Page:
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Etienne Guilloteau & Claire Croizé / Action Scénique

Claire Croizé and Etienne Guilloteau met while they were studying at P.A.R.T.S. Since then they have formed a couple in daily life, but as performing artists they also support each other as dramaturge or performer in the development of their oeuvre. This is why they founded the Action Scénique organisation with Nada Gambier. The term originates from the world of opera. It refers to a movement away from the traditional form of opera in which the story and illusion provide the tone. The azione scenica focuses on the actual here and now of the stage. It seems like a synopsis of everything Guilloteau and Croizé stand for. Their work shies away from overly obvious stories or an exaggerated aesthetic and searches for a balance between theatricality and physicality, reality and fiction.

This vision was already evident in the solos that they created as their final projects at P.A.R.T.S. Guilloteau presented Love Me Two Times (2002). In this short piece we see him perform the same dance several times in succession. Anyhow, this is what we suspect, because the first time he has a sweater pulled up over his head, so that you don't see his head or arms while he first moves around and jumps at a flighty, then slower, or much faster pace. His aim is to examine how the memory works, how memories colour and distort our perception.

It is remarkable that, despite the fundamental abstract position, the oeuvre of Guilloteau and Croizé is highly emotional and evokes aesthetic reactions.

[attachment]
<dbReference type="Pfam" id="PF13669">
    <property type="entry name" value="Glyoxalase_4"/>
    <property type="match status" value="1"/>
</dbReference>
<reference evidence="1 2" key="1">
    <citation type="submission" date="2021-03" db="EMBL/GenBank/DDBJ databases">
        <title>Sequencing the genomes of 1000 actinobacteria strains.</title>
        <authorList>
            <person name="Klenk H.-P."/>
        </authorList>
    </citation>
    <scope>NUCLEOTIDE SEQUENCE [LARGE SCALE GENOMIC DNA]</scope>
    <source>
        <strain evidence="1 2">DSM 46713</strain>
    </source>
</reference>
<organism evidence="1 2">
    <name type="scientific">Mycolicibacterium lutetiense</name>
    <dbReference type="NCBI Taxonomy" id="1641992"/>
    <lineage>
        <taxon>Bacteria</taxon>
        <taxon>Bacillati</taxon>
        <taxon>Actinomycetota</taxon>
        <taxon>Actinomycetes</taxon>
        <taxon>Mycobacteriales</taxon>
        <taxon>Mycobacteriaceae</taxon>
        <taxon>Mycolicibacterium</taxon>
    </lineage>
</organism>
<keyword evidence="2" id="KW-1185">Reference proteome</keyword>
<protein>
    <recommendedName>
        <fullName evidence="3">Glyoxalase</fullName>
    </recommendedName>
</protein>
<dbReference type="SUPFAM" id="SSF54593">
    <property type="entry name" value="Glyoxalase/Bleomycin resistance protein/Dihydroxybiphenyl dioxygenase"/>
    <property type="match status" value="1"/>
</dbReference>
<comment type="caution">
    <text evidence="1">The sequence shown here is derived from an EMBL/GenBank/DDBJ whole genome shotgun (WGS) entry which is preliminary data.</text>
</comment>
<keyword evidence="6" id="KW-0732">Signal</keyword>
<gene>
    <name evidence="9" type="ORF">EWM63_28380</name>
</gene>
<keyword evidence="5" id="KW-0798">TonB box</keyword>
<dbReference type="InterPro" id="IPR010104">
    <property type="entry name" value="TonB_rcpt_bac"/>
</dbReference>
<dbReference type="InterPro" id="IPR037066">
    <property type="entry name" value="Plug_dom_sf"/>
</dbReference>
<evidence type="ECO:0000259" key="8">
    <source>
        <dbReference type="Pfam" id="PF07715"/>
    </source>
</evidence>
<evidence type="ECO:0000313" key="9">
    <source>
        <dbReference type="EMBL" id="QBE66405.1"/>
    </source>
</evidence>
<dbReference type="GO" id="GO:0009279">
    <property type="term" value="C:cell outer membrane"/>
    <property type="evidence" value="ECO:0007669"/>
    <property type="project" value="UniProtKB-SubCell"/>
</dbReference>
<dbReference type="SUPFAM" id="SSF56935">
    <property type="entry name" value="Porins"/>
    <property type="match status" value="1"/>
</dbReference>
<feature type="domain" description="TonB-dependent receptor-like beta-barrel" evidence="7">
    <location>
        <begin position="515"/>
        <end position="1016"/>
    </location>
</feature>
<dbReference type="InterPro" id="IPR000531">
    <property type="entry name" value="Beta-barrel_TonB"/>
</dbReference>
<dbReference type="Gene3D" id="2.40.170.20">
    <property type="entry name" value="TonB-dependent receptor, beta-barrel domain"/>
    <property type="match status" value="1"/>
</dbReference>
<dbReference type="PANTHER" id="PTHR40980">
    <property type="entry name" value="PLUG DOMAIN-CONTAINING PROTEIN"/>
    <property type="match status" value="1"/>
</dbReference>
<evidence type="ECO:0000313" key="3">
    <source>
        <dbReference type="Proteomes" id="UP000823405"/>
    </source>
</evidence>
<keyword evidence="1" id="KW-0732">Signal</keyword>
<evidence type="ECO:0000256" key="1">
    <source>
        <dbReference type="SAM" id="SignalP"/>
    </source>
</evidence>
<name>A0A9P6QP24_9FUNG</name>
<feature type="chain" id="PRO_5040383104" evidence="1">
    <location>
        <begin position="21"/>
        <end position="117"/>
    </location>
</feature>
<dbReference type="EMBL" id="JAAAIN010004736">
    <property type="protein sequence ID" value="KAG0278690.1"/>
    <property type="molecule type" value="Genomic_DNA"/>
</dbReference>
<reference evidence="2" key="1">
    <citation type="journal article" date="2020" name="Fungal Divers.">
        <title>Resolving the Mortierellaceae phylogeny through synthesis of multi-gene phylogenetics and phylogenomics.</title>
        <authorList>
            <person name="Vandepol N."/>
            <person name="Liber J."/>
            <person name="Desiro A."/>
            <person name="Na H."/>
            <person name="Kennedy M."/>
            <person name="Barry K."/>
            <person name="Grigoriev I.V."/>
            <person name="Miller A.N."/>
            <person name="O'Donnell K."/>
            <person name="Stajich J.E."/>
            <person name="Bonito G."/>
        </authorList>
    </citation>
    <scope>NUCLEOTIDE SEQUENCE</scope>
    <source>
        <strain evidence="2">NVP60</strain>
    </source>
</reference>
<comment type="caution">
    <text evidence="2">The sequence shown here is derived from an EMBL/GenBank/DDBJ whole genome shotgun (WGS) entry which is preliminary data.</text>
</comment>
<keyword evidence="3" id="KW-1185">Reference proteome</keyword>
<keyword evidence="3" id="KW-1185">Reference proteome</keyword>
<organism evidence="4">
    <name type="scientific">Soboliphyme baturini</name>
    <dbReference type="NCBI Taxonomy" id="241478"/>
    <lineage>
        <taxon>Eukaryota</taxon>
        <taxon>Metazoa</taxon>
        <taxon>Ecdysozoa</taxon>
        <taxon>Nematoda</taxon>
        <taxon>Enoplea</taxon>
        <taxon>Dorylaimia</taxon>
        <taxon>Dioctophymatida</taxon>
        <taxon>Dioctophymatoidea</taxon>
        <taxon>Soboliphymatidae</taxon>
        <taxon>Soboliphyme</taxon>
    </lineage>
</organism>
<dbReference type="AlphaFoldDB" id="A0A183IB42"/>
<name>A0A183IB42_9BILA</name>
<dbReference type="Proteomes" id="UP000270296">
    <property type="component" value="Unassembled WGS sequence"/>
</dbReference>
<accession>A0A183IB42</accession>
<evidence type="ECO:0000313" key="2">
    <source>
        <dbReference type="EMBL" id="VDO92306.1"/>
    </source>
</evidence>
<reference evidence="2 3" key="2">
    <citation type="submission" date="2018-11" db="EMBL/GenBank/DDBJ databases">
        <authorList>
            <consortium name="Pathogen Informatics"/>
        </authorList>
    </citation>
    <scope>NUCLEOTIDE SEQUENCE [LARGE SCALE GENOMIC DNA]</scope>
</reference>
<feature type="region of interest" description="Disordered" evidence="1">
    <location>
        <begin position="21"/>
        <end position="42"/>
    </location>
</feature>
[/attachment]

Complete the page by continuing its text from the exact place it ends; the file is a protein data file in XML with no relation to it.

Claire Croizé completed her studies two years earlier, in 2000, with the solo Blowing up. The work consists of just two phrases of movement. In the first, the dancer spins around with increasing speed until she loses balance and unsteadily comes to a standstill. The second phrase of movement mobilises life and limb as if interpreting something. Each time Croizé performs this phrase, she pulls heavy overcoats on over her dress, like a type of costume. These two sequences are repeated many times with emphatic pauses after each repetition. Each repetition visibly demands more effort. Croizé comes a little closer to the audience each time, until she is right in front of them. At this point it is impossible to escape her open, penetrating but also questioning gaze. It is as though she wants to say or ask something, but the spectator has to guess what. Nevertheless the fact that her action is meaningful has already been established: the dancer guarantees it with her life.

Since then, Croizé and Guilloteau continue to explore how dance, combined with light, costumes and music, gives rise to meaning. Or further, what the composition of dance  looks like and how it relates to the composition of the other stage elements. The title Tres Scripturae, a work by Guilloteau from 2009, reads like a programme statement. The work is based on three simple phrases of movement, one for each dancer. After they have been displayed, they are repeated and combined in many adaptations over the course of an hour. However, it is through the contrast with the other two compositions or ‘scripts’(cf. scripturae’), especially the piano music by Alain Franco and the decor and lighting variations by Hans Meijer, that the work acquires its overall, enchanting lustre. It is remarkable that, despite the fundamental abstract position, the oeuvre of Guilloteau and Croizé is highly emotional and evokes aesthetic reactions. Even though this is not the makers' primary objective. They rely more on a solid foundation of literary, visual and musical references as the starting point for their work. Both Claire Croizé and Etienne Guilloteau have now developed a distinguished oeuvre. Two pieces from 2007 succinctly reveal its richness: Affected (Croizé) and La Magnificenza (Guilloteau).